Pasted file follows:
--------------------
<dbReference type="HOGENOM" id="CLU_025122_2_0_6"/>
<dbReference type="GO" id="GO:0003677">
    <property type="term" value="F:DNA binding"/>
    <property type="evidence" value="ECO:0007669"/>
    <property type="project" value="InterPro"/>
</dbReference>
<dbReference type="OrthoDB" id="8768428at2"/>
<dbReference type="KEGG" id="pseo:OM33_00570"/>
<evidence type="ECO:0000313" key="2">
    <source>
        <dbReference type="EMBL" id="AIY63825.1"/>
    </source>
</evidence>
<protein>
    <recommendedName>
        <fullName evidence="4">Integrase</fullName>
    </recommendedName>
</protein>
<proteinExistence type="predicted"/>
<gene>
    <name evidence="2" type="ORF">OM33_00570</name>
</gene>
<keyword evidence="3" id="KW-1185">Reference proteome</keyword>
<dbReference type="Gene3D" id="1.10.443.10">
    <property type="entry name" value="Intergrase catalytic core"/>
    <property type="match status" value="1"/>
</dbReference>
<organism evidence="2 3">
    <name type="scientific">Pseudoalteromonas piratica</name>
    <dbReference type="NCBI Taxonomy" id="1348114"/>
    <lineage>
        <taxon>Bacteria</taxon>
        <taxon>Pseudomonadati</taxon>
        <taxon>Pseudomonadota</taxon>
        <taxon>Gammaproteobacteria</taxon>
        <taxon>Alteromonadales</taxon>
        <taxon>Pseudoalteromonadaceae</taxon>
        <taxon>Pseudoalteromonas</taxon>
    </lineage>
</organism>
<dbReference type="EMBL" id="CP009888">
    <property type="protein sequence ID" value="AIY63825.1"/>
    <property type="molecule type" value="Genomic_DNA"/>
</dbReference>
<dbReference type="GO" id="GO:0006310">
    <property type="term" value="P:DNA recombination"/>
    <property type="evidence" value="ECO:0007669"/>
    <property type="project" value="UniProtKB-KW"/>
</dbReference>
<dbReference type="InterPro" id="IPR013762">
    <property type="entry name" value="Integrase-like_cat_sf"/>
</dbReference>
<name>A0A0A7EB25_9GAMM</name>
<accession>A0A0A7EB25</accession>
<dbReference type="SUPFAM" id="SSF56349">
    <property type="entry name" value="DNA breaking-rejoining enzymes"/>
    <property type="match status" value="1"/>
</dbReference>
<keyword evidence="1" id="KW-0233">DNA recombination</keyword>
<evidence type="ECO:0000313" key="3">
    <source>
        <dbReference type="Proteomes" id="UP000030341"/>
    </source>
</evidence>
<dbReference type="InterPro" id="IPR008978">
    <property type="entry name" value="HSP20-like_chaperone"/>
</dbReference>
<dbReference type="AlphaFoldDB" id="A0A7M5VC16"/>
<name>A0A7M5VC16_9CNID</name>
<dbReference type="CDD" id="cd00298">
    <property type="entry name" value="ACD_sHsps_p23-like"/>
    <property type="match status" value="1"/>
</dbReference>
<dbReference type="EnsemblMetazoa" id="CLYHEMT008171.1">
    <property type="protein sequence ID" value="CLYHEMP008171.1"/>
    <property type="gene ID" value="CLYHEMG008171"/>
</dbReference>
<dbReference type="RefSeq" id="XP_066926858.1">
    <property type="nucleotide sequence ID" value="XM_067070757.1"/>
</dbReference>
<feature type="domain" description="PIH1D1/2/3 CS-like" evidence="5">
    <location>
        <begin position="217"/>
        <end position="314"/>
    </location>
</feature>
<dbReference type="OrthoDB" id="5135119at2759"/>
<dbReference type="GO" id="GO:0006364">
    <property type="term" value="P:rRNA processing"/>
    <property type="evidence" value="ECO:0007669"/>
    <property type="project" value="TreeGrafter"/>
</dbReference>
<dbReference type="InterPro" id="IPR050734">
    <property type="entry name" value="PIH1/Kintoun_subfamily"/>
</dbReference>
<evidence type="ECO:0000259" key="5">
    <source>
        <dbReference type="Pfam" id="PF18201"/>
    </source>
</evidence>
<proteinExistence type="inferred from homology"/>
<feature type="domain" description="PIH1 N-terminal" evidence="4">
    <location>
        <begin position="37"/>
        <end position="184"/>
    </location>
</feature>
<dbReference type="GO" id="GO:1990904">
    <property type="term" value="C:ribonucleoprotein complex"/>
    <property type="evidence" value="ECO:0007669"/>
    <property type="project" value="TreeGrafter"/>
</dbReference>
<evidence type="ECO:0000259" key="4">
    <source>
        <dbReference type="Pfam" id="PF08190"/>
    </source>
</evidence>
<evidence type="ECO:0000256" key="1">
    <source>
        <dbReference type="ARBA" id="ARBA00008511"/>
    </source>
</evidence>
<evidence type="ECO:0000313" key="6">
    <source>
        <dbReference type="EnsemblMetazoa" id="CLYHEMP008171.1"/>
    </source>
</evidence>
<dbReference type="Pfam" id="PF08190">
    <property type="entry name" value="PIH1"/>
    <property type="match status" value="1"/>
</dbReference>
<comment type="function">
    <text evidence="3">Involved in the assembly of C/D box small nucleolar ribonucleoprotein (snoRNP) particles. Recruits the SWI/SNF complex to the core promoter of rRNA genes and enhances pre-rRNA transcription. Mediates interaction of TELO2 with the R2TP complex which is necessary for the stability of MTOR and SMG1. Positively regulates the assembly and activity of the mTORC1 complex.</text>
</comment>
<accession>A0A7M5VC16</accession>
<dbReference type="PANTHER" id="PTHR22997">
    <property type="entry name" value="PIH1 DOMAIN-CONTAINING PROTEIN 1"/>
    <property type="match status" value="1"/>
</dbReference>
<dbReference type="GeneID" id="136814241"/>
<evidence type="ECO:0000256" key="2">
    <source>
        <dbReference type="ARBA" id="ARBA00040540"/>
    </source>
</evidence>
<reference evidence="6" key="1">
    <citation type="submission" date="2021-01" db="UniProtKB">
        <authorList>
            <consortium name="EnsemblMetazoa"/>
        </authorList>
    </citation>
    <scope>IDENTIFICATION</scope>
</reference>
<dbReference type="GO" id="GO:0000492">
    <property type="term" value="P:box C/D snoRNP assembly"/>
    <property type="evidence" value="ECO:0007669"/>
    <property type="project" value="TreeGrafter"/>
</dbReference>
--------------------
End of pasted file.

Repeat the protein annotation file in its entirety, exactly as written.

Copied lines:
<dbReference type="HOGENOM" id="CLU_025122_2_0_6"/>
<dbReference type="GO" id="GO:0003677">
    <property type="term" value="F:DNA binding"/>
    <property type="evidence" value="ECO:0007669"/>
    <property type="project" value="InterPro"/>
</dbReference>
<dbReference type="OrthoDB" id="8768428at2"/>
<dbReference type="KEGG" id="pseo:OM33_00570"/>
<evidence type="ECO:0000313" key="2">
    <source>
        <dbReference type="EMBL" id="AIY63825.1"/>
    </source>
</evidence>
<protein>
    <recommendedName>
        <fullName evidence="4">Integrase</fullName>
    </recommendedName>
</protein>
<proteinExistence type="predicted"/>
<gene>
    <name evidence="2" type="ORF">OM33_00570</name>
</gene>
<keyword evidence="3" id="KW-1185">Reference proteome</keyword>
<dbReference type="Gene3D" id="1.10.443.10">
    <property type="entry name" value="Intergrase catalytic core"/>
    <property type="match status" value="1"/>
</dbReference>
<organism evidence="2 3">
    <name type="scientific">Pseudoalteromonas piratica</name>
    <dbReference type="NCBI Taxonomy" id="1348114"/>
    <lineage>
        <taxon>Bacteria</taxon>
        <taxon>Pseudomonadati</taxon>
        <taxon>Pseudomonadota</taxon>
        <taxon>Gammaproteobacteria</taxon>
        <taxon>Alteromonadales</taxon>
        <taxon>Pseudoalteromonadaceae</taxon>
        <taxon>Pseudoalteromonas</taxon>
    </lineage>
</organism>
<dbReference type="EMBL" id="CP009888">
    <property type="protein sequence ID" value="AIY63825.1"/>
    <property type="molecule type" value="Genomic_DNA"/>
</dbReference>
<dbReference type="GO" id="GO:0006310">
    <property type="term" value="P:DNA recombination"/>
    <property type="evidence" value="ECO:0007669"/>
    <property type="project" value="UniProtKB-KW"/>
</dbReference>
<dbReference type="InterPro" id="IPR013762">
    <property type="entry name" value="Integrase-like_cat_sf"/>
</dbReference>
<name>A0A0A7EB25_9GAMM</name>
<accession>A0A0A7EB25</accession>
<dbReference type="SUPFAM" id="SSF56349">
    <property type="entry name" value="DNA breaking-rejoining enzymes"/>
    <property type="match status" value="1"/>
</dbReference>
<keyword evidence="1" id="KW-0233">DNA recombination</keyword>
<evidence type="ECO:0000313" key="3">
    <source>
        <dbReference type="Proteomes" id="UP000030341"/>
    </source>
</evidence>
<dbReference type="InterPro" id="IPR008978">
    <property type="entry name" value="HSP20-like_chaperone"/>
</dbReference>
<dbReference type="AlphaFoldDB" id="A0A7M5VC16"/>
<name>A0A7M5VC16_9CNID</name>
<dbReference type="CDD" id="cd00298">
    <property type="entry name" value="ACD_sHsps_p23-like"/>
    <property type="match status" value="1"/>
</dbReference>
<dbReference type="EnsemblMetazoa" id="CLYHEMT008171.1">
    <property type="protein sequence ID" value="CLYHEMP008171.1"/>
    <property type="gene ID" value="CLYHEMG008171"/>
</dbReference>
<dbReference type="RefSeq" id="XP_066926858.1">
    <property type="nucleotide sequence ID" value="XM_067070757.1"/>
</dbReference>
<feature type="domain" description="PIH1D1/2/3 CS-like" evidence="5">
    <location>
        <begin position="217"/>
        <end position="314"/>
    </location>
</feature>
<dbReference type="OrthoDB" id="5135119at2759"/>
<dbReference type="GO" id="GO:0006364">
    <property type="term" value="P:rRNA processing"/>
    <property type="evidence" value="ECO:0007669"/>
    <property type="project" value="TreeGrafter"/>
</dbReference>
<dbReference type="InterPro" id="IPR050734">
    <property type="entry name" value="PIH1/Kintoun_subfamily"/>
</dbReference>
<evidence type="ECO:0000259" key="5">
    <source>
        <dbReference type="Pfam" id="PF18201"/>
    </source>
</evidence>
<proteinExistence type="inferred from homology"/>
<feature type="domain" description="PIH1 N-terminal" evidence="4">
    <location>
        <begin position="37"/>
        <end position="184"/>
    </location>
</feature>
<dbReference type="GO" id="GO:1990904">
    <property type="term" value="C:ribonucleoprotein complex"/>
    <property type="evidence" value="ECO:0007669"/>
    <property type="project" value="TreeGrafter"/>
</dbReference>
<evidence type="ECO:0000259" key="4">
    <source>
        <dbReference type="Pfam" id="PF08190"/>
    </source>
</evidence>
<evidence type="ECO:0000256" key="1">
    <source>
        <dbReference type="ARBA" id="ARBA00008511"/>
    </source>
</evidence>
<evidence type="ECO:0000313" key="6">
    <source>
        <dbReference type="EnsemblMetazoa" id="CLYHEMP008171.1"/>
    </source>
</evidence>
<dbReference type="Pfam" id="PF08190">
    <property type="entry name" value="PIH1"/>
    <property type="match status" value="1"/>
</dbReference>
<comment type="function">
    <text evidence="3">Involved in the assembly of C/D box small nucleolar ribonucleoprotein (snoRNP) particles. Recruits the SWI/SNF complex to the core promoter of rRNA genes and enhances pre-rRNA transcription. Mediates interaction of TELO2 with the R2TP complex which is necessary for the stability of MTOR and SMG1. Positively regulates the assembly and activity of the mTORC1 complex.</text>
</comment>
<accession>A0A7M5VC16</accession>
<dbReference type="PANTHER" id="PTHR22997">
    <property type="entry name" value="PIH1 DOMAIN-CONTAINING PROTEIN 1"/>
    <property type="match status" value="1"/>
</dbReference>
<dbReference type="GeneID" id="136814241"/>
<evidence type="ECO:0000256" key="2">
    <source>
        <dbReference type="ARBA" id="ARBA00040540"/>
    </source>
</evidence>
<reference evidence="6" key="1">
    <citation type="submission" date="2021-01" db="UniProtKB">
        <authorList>
            <consortium name="EnsemblMetazoa"/>
        </authorList>
    </citation>
    <scope>IDENTIFICATION</scope>
</reference>
<dbReference type="GO" id="GO:0000492">
    <property type="term" value="P:box C/D snoRNP assembly"/>
    <property type="evidence" value="ECO:0007669"/>
    <property type="project" value="TreeGrafter"/>
</dbReference>